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May 25, 2017 | admin DUI and The Vehicle Stop
Whether you’ve been out at the bars, or you’re just coming home from work in the early morning, it doesn’t take much of a reason for a police officer to pull you over just to see what you’re doing on the road at that hour. You might think that he or she needs probable cause to make that traffic stop, but probable cause isn’t defined in the Fourth Amendment. That task was left to the courts.
Probable cause vs. reasonable suspicion
Probable cause is specifically referred to in the Fourth Amendment. Courts have held that it involves specific articulable facts that lead a police officer to reasonably believe that a person committed or is committing a crime. It’s what’s required for a police officer to obtain a search or arrest warrant from a judge. Courts have defined a reasonable suspicion as something less than probable cause. A reasonable suspicion involves an assessment of facts, each of which when added up, might constitute a legal basis for stopping a driver. Think of that in the context of somebody driving a vehicle that fits the description of a getaway car involved in a robbery 15 minutes earlier. A Los Angeles DUI attorney might also compare that to somebody who weaves within their own lane of traffic at 2:15 a.m. after the bars close.
After the stop
When a vehicle is “lit up” and comes to a stop, the officer will speak with the driver and look for signs of driving under the influence of alcohol, drugs or a combination of the two. The first things that the officer will look for are bloodshot eyes, slurred speech or the odor of an alcoholic beverage. If the driver exhibits any of those red flags of impairment or intoxication, the DUI investigation is out of the starting gate. That’s when the officer will try to establish probable cause for a DUI arrest. If the investigation results in probable cause to believe that a driver is under the influence of drugs or alcohol, a DUI arrest is made.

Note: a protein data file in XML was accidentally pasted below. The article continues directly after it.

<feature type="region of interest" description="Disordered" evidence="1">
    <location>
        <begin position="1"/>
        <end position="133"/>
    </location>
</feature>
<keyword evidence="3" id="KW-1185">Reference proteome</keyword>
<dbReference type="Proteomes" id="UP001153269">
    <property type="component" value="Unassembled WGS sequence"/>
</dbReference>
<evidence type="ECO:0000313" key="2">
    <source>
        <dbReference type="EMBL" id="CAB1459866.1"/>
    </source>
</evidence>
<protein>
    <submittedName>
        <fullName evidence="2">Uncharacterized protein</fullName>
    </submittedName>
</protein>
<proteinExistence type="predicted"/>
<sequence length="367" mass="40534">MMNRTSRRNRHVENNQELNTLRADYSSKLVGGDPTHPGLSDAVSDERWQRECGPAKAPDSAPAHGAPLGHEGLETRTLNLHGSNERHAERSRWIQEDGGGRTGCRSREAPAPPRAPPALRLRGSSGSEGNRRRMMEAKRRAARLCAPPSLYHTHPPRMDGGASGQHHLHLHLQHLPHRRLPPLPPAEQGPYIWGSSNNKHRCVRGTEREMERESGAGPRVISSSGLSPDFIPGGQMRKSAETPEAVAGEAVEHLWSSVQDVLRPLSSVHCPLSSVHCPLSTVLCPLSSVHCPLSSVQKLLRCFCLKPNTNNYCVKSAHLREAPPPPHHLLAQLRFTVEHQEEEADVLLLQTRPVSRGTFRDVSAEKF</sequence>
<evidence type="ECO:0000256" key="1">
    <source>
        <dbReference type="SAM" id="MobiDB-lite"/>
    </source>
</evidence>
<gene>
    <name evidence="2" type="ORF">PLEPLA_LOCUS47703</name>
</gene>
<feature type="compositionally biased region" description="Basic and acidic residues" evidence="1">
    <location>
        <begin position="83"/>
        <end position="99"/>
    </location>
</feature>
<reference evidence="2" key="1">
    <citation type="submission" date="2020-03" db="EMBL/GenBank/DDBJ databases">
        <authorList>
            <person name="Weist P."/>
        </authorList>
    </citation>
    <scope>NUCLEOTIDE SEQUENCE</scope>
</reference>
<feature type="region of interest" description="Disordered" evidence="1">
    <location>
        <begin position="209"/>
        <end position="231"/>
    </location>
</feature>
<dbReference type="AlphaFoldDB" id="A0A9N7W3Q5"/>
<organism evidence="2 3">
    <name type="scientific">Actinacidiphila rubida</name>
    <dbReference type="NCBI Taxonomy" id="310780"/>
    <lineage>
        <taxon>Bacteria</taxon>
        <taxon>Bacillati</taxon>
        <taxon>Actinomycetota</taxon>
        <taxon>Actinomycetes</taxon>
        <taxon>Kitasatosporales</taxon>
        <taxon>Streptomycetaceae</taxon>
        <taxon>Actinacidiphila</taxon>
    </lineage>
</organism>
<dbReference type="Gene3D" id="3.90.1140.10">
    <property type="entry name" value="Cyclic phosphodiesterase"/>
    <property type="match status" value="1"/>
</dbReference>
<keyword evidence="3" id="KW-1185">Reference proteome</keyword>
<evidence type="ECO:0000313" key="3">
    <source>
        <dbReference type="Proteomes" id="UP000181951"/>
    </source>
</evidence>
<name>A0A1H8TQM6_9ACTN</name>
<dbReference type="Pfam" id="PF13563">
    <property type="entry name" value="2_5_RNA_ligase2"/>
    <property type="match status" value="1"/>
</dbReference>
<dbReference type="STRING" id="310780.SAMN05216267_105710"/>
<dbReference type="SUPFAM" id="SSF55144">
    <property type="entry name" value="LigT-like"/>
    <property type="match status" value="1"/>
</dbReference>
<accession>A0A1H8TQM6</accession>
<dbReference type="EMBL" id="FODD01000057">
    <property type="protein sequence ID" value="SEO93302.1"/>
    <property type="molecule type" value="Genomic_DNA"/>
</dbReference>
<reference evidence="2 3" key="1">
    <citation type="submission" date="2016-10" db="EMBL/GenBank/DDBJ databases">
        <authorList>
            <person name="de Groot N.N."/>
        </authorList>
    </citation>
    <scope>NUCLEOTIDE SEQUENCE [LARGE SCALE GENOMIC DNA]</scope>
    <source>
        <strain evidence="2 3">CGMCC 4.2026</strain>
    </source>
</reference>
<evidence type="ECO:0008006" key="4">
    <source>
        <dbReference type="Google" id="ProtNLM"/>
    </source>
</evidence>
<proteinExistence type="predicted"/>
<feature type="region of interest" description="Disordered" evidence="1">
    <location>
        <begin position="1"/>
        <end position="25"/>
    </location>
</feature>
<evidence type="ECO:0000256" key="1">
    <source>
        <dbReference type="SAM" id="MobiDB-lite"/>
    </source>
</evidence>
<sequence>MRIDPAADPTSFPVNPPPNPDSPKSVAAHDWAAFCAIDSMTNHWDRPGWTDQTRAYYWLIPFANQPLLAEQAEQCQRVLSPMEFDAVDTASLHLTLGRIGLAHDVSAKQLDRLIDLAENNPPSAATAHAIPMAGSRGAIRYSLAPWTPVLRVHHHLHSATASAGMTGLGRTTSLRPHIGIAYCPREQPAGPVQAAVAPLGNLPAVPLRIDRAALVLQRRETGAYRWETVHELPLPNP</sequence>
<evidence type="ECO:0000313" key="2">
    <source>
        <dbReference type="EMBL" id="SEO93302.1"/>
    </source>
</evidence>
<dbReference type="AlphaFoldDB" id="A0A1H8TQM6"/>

Establishing probable cause
Any number of factors might establish probable cause for a DUI arrest. Along with bloodshot eyes, slurred speech and the strong odor of an alcoholic beverage, the investigating officer might ask the driver to perform a series of standard field sobriety tests. Those include the:
Horizontal gaze nystagmus test
Walking a straight line for 10 steps and returning test
One-legged stand test
A portable blood alcohol breath test
The officer will subjectively evaluate the driver’s performance of these tests. If in the opinion of the investigating officer, the driver failed any one of the field sobriety tests, the officer might have probable cause for a DUI arrest. California law doesn’t require a driver to take any field sobriety tests at all. If a driver has been drinking before a DUI stop, it’s his or her own choice on whether to give prosecutors additional evidence to try and obtain a conviction with.
If you’ve been charged with a Los Angeles DUI, contact us right away after your arrest. It’s entirely possible that the arresting officer had no reasonable suspicion that you were driving under the influence. He or she might have simply been fishing for DUI suspects after the bars closed. A motion to quash your arrest and suppress evidence illegally seized might be in order.
Both prosecutors and judges know and respect us. We’re highly regarded Los Angeles DUI lawyers. Contact us right away after any DUI arrest for a free consultation and case evaluation.